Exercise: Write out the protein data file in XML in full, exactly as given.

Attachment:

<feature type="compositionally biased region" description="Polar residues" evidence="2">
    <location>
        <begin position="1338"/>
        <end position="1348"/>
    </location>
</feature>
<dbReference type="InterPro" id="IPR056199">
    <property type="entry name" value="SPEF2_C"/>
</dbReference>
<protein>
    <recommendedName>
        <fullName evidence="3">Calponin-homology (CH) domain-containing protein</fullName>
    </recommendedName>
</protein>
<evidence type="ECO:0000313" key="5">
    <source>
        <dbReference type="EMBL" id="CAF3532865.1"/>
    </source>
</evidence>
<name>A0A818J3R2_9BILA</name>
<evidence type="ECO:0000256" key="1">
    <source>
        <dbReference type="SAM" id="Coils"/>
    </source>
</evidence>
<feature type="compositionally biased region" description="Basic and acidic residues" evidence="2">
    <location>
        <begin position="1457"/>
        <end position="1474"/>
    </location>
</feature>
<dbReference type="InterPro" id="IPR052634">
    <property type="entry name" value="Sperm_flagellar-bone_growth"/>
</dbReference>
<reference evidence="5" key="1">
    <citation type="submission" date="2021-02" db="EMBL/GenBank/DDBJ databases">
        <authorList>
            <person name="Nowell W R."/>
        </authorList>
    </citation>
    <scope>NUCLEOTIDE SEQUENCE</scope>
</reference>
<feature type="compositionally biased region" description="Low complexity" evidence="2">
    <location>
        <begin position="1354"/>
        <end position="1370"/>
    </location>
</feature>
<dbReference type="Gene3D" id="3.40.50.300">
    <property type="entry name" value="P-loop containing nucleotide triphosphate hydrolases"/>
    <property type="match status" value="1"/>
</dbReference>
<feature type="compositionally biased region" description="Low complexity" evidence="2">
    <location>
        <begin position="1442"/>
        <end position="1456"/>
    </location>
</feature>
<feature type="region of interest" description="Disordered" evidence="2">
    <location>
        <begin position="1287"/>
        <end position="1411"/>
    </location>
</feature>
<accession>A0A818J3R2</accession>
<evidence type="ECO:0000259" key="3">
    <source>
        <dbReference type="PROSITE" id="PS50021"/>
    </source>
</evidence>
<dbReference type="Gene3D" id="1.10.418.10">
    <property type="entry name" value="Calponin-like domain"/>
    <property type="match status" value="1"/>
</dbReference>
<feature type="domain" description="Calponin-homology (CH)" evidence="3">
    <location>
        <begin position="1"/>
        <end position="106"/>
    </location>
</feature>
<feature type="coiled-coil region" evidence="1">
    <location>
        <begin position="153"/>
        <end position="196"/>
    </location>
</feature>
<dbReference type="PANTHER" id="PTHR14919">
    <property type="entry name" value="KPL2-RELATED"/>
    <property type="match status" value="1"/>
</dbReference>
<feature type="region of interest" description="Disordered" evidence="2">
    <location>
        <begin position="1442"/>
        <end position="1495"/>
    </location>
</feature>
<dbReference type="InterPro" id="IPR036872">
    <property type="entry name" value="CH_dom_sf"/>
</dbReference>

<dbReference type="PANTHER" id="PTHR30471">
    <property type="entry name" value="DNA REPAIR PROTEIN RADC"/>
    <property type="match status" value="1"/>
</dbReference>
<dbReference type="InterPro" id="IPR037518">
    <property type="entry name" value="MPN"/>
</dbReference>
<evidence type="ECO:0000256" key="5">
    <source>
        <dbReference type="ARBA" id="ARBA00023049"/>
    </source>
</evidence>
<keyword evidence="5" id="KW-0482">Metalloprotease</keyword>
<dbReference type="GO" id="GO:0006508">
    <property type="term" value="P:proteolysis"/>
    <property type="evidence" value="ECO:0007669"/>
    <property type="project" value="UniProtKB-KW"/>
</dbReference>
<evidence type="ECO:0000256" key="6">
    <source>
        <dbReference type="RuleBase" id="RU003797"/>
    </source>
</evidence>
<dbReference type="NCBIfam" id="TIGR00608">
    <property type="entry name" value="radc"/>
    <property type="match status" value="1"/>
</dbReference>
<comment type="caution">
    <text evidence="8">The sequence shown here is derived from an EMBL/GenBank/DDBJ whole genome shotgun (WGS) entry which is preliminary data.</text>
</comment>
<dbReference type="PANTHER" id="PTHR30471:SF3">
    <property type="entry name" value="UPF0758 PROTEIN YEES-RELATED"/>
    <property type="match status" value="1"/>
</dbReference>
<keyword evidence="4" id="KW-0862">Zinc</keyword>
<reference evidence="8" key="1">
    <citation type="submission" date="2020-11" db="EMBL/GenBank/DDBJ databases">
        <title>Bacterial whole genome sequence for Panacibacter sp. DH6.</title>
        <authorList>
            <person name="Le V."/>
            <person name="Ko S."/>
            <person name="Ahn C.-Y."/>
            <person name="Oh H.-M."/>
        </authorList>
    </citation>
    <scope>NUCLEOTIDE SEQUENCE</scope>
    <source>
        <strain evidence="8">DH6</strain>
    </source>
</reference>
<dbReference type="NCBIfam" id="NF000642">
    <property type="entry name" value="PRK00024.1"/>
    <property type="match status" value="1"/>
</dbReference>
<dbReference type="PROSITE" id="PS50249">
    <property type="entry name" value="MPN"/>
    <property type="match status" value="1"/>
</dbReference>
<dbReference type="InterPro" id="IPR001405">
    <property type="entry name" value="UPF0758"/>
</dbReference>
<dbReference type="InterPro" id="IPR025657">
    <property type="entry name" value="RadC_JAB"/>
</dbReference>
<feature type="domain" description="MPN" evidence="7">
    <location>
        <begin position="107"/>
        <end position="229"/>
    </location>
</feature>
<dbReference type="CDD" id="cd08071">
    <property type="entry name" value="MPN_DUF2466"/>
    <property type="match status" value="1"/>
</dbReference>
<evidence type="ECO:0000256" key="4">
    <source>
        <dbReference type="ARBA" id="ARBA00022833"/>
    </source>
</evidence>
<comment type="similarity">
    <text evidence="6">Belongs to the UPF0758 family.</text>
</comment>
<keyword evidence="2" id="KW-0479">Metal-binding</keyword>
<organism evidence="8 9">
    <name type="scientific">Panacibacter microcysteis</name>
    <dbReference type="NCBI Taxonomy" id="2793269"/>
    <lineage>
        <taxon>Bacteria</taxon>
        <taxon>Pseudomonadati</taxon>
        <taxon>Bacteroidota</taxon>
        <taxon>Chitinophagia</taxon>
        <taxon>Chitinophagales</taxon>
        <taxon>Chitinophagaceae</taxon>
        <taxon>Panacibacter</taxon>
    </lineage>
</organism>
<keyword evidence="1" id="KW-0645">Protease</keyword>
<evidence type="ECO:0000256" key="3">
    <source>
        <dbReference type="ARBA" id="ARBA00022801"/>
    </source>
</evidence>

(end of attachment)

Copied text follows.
<feature type="compositionally biased region" description="Polar residues" evidence="2">
    <location>
        <begin position="1338"/>
        <end position="1348"/>
    </location>
</feature>
<dbReference type="InterPro" id="IPR056199">
    <property type="entry name" value="SPEF2_C"/>
</dbReference>
<protein>
    <recommendedName>
        <fullName evidence="3">Calponin-homology (CH) domain-containing protein</fullName>
    </recommendedName>
</protein>
<evidence type="ECO:0000313" key="5">
    <source>
        <dbReference type="EMBL" id="CAF3532865.1"/>
    </source>
</evidence>
<name>A0A818J3R2_9BILA</name>
<evidence type="ECO:0000256" key="1">
    <source>
        <dbReference type="SAM" id="Coils"/>
    </source>
</evidence>
<feature type="compositionally biased region" description="Basic and acidic residues" evidence="2">
    <location>
        <begin position="1457"/>
        <end position="1474"/>
    </location>
</feature>
<dbReference type="InterPro" id="IPR052634">
    <property type="entry name" value="Sperm_flagellar-bone_growth"/>
</dbReference>
<reference evidence="5" key="1">
    <citation type="submission" date="2021-02" db="EMBL/GenBank/DDBJ databases">
        <authorList>
            <person name="Nowell W R."/>
        </authorList>
    </citation>
    <scope>NUCLEOTIDE SEQUENCE</scope>
</reference>
<feature type="compositionally biased region" description="Low complexity" evidence="2">
    <location>
        <begin position="1354"/>
        <end position="1370"/>
    </location>
</feature>
<dbReference type="Gene3D" id="3.40.50.300">
    <property type="entry name" value="P-loop containing nucleotide triphosphate hydrolases"/>
    <property type="match status" value="1"/>
</dbReference>
<feature type="compositionally biased region" description="Low complexity" evidence="2">
    <location>
        <begin position="1442"/>
        <end position="1456"/>
    </location>
</feature>
<feature type="region of interest" description="Disordered" evidence="2">
    <location>
        <begin position="1287"/>
        <end position="1411"/>
    </location>
</feature>
<accession>A0A818J3R2</accession>
<evidence type="ECO:0000259" key="3">
    <source>
        <dbReference type="PROSITE" id="PS50021"/>
    </source>
</evidence>
<dbReference type="Gene3D" id="1.10.418.10">
    <property type="entry name" value="Calponin-like domain"/>
    <property type="match status" value="1"/>
</dbReference>
<feature type="domain" description="Calponin-homology (CH)" evidence="3">
    <location>
        <begin position="1"/>
        <end position="106"/>
    </location>
</feature>
<feature type="coiled-coil region" evidence="1">
    <location>
        <begin position="153"/>
        <end position="196"/>
    </location>
</feature>
<dbReference type="PANTHER" id="PTHR14919">
    <property type="entry name" value="KPL2-RELATED"/>
    <property type="match status" value="1"/>
</dbReference>
<feature type="region of interest" description="Disordered" evidence="2">
    <location>
        <begin position="1442"/>
        <end position="1495"/>
    </location>
</feature>
<dbReference type="InterPro" id="IPR036872">
    <property type="entry name" value="CH_dom_sf"/>
</dbReference>

<dbReference type="PANTHER" id="PTHR30471">
    <property type="entry name" value="DNA REPAIR PROTEIN RADC"/>
    <property type="match status" value="1"/>
</dbReference>
<dbReference type="InterPro" id="IPR037518">
    <property type="entry name" value="MPN"/>
</dbReference>
<evidence type="ECO:0000256" key="5">
    <source>
        <dbReference type="ARBA" id="ARBA00023049"/>
    </source>
</evidence>
<keyword evidence="5" id="KW-0482">Metalloprotease</keyword>
<dbReference type="GO" id="GO:0006508">
    <property type="term" value="P:proteolysis"/>
    <property type="evidence" value="ECO:0007669"/>
    <property type="project" value="UniProtKB-KW"/>
</dbReference>
<evidence type="ECO:0000256" key="6">
    <source>
        <dbReference type="RuleBase" id="RU003797"/>
    </source>
</evidence>
<dbReference type="NCBIfam" id="TIGR00608">
    <property type="entry name" value="radc"/>
    <property type="match status" value="1"/>
</dbReference>
<comment type="caution">
    <text evidence="8">The sequence shown here is derived from an EMBL/GenBank/DDBJ whole genome shotgun (WGS) entry which is preliminary data.</text>
</comment>
<dbReference type="PANTHER" id="PTHR30471:SF3">
    <property type="entry name" value="UPF0758 PROTEIN YEES-RELATED"/>
    <property type="match status" value="1"/>
</dbReference>
<keyword evidence="4" id="KW-0862">Zinc</keyword>
<reference evidence="8" key="1">
    <citation type="submission" date="2020-11" db="EMBL/GenBank/DDBJ databases">
        <title>Bacterial whole genome sequence for Panacibacter sp. DH6.</title>
        <authorList>
            <person name="Le V."/>
            <person name="Ko S."/>
            <person name="Ahn C.-Y."/>
            <person name="Oh H.-M."/>
        </authorList>
    </citation>
    <scope>NUCLEOTIDE SEQUENCE</scope>
    <source>
        <strain evidence="8">DH6</strain>
    </source>
</reference>
<dbReference type="NCBIfam" id="NF000642">
    <property type="entry name" value="PRK00024.1"/>
    <property type="match status" value="1"/>
</dbReference>
<dbReference type="PROSITE" id="PS50249">
    <property type="entry name" value="MPN"/>
    <property type="match status" value="1"/>
</dbReference>
<dbReference type="InterPro" id="IPR001405">
    <property type="entry name" value="UPF0758"/>
</dbReference>
<dbReference type="InterPro" id="IPR025657">
    <property type="entry name" value="RadC_JAB"/>
</dbReference>
<feature type="domain" description="MPN" evidence="7">
    <location>
        <begin position="107"/>
        <end position="229"/>
    </location>
</feature>
<dbReference type="CDD" id="cd08071">
    <property type="entry name" value="MPN_DUF2466"/>
    <property type="match status" value="1"/>
</dbReference>
<evidence type="ECO:0000256" key="4">
    <source>
        <dbReference type="ARBA" id="ARBA00022833"/>
    </source>
</evidence>
<comment type="similarity">
    <text evidence="6">Belongs to the UPF0758 family.</text>
</comment>
<keyword evidence="2" id="KW-0479">Metal-binding</keyword>
<organism evidence="8 9">
    <name type="scientific">Panacibacter microcysteis</name>
    <dbReference type="NCBI Taxonomy" id="2793269"/>
    <lineage>
        <taxon>Bacteria</taxon>
        <taxon>Pseudomonadati</taxon>
        <taxon>Bacteroidota</taxon>
        <taxon>Chitinophagia</taxon>
        <taxon>Chitinophagales</taxon>
        <taxon>Chitinophagaceae</taxon>
        <taxon>Panacibacter</taxon>
    </lineage>
</organism>
<keyword evidence="1" id="KW-0645">Protease</keyword>
<evidence type="ECO:0000256" key="3">
    <source>
        <dbReference type="ARBA" id="ARBA00022801"/>
    </source>
</evidence>